All the parts I used were purchased from US Carburetion They are great to work with and ready with answers if you really get stuck.
My knowledge base for this conversion was This Link on RV.net. It would be wise to study this link as the information pertains to all propane conversions. The information I will be giving is specific to the EU2000i and should be used to supplement the RV.net information.
OK let's get started. First off I removed all the covers on the unit but found it's not required. Don't waste the time. I was going to put the low pressure regulator in the space occupied by the fuel tank but as you will see in the first 2 pics I rejected that idea, mounted it externally, and retained the fuel tank. Doing it this way makes it easy to use the primer on the low pressure regulator and adjust the fuel block. With the purchase of a new carb' the unit can easily be returned to stock.
This pic shows the completed installation. Note the angle of the tube coming out the bottom of the "carb". More later.
I purchased and cut a piece of 1/4" aluminum diamond plate, 12" square. All cuts were done on my table saw using a cheap cross cut blade. I did the finishing with a band saw & spindle sander. I removed the feet on the inverter & drilled holes in the plate to match the pattern on the inverter. I needed longer bolts to reattach everything. I purchased them at Home Depot in their specialty fastener section. Mounting it this way gives me access to the primer on the back of the regulator as well as the fuel block on the top. I have been considering drilling a hole, in the plate, to fasten a cable lock through for security.
I'm not going into the details of modifying the carb' because it's well covered in the RV.net thread noted at the top of the page. What I will try to do is cover the unique install problems encountered.
The major problem encountered was the lack of space in the cabinet and around the carb.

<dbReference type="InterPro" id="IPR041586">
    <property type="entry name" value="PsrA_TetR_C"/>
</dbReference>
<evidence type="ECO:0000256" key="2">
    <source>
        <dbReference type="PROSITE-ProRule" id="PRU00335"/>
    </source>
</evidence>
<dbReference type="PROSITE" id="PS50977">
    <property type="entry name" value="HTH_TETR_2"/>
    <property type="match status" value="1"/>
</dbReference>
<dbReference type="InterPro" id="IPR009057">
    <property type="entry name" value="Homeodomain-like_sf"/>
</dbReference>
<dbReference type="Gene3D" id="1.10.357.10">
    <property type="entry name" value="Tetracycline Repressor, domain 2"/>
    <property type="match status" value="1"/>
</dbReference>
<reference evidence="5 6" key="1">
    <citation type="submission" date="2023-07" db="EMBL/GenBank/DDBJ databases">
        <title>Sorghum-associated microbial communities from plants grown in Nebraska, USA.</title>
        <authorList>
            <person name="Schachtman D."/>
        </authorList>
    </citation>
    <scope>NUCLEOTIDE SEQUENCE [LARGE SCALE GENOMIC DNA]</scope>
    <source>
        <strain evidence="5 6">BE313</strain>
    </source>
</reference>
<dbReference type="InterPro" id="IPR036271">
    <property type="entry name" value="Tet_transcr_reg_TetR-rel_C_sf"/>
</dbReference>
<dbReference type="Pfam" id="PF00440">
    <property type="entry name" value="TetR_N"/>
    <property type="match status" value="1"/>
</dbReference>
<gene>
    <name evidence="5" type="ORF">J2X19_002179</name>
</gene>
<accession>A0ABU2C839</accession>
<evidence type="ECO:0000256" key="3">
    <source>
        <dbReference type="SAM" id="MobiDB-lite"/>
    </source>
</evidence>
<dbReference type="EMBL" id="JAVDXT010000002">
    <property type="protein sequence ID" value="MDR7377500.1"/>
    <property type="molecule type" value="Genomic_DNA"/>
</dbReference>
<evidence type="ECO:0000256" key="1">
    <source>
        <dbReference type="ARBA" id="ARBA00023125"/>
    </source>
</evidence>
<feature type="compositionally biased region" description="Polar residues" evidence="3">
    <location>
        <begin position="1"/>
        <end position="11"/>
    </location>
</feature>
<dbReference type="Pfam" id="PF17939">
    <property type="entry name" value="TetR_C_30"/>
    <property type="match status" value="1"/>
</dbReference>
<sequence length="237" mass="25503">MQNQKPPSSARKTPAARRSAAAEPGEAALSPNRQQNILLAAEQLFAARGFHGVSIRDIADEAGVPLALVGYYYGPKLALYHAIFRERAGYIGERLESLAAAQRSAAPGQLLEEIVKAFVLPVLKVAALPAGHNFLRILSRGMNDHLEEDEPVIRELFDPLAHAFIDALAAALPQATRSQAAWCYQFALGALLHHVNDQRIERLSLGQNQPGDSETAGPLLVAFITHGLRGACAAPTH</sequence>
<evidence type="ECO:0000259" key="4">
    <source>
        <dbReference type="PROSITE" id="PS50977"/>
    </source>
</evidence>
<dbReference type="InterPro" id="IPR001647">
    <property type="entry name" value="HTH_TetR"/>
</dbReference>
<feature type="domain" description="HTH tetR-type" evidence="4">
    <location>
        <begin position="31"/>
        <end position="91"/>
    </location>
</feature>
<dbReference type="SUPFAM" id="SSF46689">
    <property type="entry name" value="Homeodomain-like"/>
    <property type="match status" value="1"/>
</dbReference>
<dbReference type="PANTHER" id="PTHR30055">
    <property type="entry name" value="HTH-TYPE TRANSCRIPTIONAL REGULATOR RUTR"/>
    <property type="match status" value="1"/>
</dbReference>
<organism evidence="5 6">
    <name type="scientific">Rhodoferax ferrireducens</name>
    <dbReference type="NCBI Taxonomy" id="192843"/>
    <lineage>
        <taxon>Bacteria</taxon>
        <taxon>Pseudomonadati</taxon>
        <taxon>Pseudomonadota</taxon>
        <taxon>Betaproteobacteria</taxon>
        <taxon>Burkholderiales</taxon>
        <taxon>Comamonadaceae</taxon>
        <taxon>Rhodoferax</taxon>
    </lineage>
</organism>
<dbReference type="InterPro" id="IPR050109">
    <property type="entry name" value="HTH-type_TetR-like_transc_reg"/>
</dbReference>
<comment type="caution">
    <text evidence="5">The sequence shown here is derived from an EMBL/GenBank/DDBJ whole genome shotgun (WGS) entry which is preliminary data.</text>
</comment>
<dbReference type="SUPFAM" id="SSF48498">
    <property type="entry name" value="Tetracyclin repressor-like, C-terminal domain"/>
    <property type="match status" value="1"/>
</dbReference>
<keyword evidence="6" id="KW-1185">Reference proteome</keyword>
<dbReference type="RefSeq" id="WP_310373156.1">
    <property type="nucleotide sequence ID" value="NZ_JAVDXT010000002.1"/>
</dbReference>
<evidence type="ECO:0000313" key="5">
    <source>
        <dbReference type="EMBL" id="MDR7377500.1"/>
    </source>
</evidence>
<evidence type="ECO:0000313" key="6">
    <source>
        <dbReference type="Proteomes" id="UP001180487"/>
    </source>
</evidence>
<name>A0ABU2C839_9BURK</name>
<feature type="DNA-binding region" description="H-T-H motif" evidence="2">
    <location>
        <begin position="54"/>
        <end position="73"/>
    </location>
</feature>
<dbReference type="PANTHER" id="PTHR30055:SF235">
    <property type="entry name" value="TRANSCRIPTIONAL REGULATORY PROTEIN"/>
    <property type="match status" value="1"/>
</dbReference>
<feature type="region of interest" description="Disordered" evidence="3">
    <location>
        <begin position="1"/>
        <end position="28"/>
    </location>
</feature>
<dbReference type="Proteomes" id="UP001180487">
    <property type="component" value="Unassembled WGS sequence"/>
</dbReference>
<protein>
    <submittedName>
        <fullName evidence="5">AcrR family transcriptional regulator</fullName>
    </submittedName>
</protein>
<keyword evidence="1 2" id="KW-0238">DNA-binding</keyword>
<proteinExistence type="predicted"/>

This is the new tube installed in the drilled carb. Where it extends from the carb it's quite delicate. The kit came with a right angle nipple. When I reinstalled the carb the nipple contacted the engine and while installing the mounting nuts I snapped the tube.
You can see the contact point in this picture. Sorry it's a little blurry. I contacted US Carburator and they sent me a 45 deg nipple.
I ground the shoulders off of both sides of the 45 deg nipple. This gave me enough room to install the carb without contacting the engine. I had to add a female to female sleeve in order to make all the connections.
This is the modified nipple installed. I repaired the tube using generous amounts of JB weld. I would recommend reinforcing the tube with JB weld because of it's delicate nature. Please read on before using any JB Weld. The nipple has to first be properly positioned.
Note the angle for the modified nipple. It has to be turned as much as possible, towards the front of the inverter, in order to reinstall the inverter access door and to get the supply tube installed. Do a trial & error until satisfied everything will fit. Only then add JB Weld, if desired.
The propane supply tube is long enough to feed through the front of the inverter and out a hole drilled on the opposite side. US Carburetor supplies a grommet to complete the installation. I found the best way to identify the hole location is by shining a strong flashlight through the housing. You can easily locate where there is no obstructions.
The last thing to be done is install a hour meter\tac. Again supplied by US carburetors.
The whole installation took 2 afternoons. On initial start I could not get a smooth idle. I disassembled everything and found I had not sealed all the possible sources of vacuum leaks. When I got them all sealed I reassembled and with some fine tuning of the fuel block got everything running great. I have not used it a lot but have run it under load a couple of time without problems. I do find it's a bit quieter (subjective) and the exhaust is not as noticeable.
Hope this helps with installations.